See Dkt. Nos, 1, 19.
argues that the Commissioner's decision should be
reversed because (1) the Appeals Council failed to consider
additional evidence; and (2) the ALJ erred by giving her
treating physicians' opinions little weight. See
Dkt. No. 19-1 at 3.
appeal to the Appeals Council, Plaintiff submitted medical
records and reports from her medical providers. See
AR at 84-273. Those records ranged in date from January 2014
to April 28, 2018. Id. Defendants argue that the
Appeals Council properly declined to consider that evidence
because it was duplicative, and Plaintiff failed to show good
cause for her late disclosure. See Dkt. No. 24 at
Court disagrees. Although some of the medical records could
have been produced earlier, Plaintiff was represented at her
hearing by a different attorney who, as noted by the ALJ, had
a “recurring pattern” of failing to timely submit
relevant records. See AR at 55, 452. After the
ALJ's decision, Plaintiff obtained new counsel who
explained that the previous attorney failed to submit medical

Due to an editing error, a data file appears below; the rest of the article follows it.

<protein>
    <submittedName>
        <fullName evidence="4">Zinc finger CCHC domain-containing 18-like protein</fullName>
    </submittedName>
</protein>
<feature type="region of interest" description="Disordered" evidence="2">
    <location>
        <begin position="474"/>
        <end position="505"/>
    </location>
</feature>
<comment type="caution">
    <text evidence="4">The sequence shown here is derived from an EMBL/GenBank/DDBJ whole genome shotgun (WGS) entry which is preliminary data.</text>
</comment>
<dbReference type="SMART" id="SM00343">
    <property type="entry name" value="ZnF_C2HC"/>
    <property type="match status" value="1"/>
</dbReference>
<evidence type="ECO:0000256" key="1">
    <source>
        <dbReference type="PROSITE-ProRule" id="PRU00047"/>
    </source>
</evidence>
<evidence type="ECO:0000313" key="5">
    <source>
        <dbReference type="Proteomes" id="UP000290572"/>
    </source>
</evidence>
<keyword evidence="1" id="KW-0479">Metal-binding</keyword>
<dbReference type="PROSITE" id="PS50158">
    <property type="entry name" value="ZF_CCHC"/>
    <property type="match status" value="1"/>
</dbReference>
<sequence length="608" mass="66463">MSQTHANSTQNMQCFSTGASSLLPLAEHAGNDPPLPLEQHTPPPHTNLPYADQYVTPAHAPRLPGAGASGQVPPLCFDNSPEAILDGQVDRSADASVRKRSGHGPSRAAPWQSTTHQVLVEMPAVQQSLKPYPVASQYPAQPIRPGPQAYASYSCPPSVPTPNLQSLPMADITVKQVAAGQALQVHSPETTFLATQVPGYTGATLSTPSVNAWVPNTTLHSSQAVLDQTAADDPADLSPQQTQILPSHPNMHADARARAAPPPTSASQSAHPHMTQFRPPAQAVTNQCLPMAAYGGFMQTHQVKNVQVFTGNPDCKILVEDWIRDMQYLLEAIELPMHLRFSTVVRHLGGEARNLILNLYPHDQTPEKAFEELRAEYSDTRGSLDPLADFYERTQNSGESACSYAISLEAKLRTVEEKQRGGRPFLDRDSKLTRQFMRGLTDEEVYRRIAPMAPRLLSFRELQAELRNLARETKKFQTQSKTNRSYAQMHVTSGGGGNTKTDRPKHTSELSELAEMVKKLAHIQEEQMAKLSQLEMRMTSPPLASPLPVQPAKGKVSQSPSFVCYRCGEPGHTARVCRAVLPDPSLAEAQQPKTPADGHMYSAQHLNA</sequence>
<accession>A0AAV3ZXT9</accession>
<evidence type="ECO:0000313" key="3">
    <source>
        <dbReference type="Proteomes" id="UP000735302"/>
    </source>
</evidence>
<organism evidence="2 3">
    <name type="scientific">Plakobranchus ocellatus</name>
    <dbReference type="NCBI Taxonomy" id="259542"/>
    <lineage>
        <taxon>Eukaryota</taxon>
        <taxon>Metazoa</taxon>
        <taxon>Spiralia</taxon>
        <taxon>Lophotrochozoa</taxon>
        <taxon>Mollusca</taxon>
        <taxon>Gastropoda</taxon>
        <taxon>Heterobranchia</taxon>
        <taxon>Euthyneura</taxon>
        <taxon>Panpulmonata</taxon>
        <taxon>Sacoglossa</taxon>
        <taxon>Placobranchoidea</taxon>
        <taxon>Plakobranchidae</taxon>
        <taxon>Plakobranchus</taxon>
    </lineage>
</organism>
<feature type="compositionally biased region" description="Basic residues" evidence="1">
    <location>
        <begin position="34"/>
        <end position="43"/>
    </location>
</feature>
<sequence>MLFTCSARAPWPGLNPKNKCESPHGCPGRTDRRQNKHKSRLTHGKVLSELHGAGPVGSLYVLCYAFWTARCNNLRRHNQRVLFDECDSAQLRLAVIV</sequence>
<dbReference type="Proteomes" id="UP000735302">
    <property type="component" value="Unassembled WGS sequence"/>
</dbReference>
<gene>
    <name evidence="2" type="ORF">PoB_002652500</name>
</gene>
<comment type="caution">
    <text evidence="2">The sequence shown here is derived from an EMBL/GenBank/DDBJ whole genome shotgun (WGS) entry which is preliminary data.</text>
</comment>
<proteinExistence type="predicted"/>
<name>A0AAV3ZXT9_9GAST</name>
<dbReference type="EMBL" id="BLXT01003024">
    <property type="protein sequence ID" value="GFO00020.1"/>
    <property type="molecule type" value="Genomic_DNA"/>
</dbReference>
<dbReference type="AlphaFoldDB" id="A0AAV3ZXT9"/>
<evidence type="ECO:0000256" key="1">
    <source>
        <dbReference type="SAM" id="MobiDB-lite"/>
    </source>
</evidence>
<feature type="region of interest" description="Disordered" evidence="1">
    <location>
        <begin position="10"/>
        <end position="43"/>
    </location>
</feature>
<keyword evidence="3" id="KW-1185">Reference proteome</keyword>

records for the period between December 2016 and October
2017. Id. at 452. Plaintiff's counsel submitted
those records in support of her appeal to the Appeals
Council. Id. at 84-273, 452.
it is unclear whether attorney neglect qualifies as
“good cause” (see Burton v. Heckler, 724
F.2d 1415, 1417-18 (9th Cir. 1984) (“The good cause
requirement often is liberally applied, where . . . there is
no indication that a remand for consideration of new evidence
will result in prejudice to the Secretary.”); but
see Mayes v. Massanari, 276 F.3d 453, 463 (9th Cir.
2001) (“To demonstrate good cause, the claimant must
demonstrate that the new evidence was unavailable
earlier.”)), the Appeals Council did not cite lack of
good cause as the reason for declining to consider the
evidence. See AR at 2. Instead, it stated that the
evidence “[did] not show a reasonable probability that
it would change the outcome of the decision.”
Id. But the ALJ specifically noted that no medical
records after December 2016 were submitted for her review.
See Id. at 42. The ALJ also found that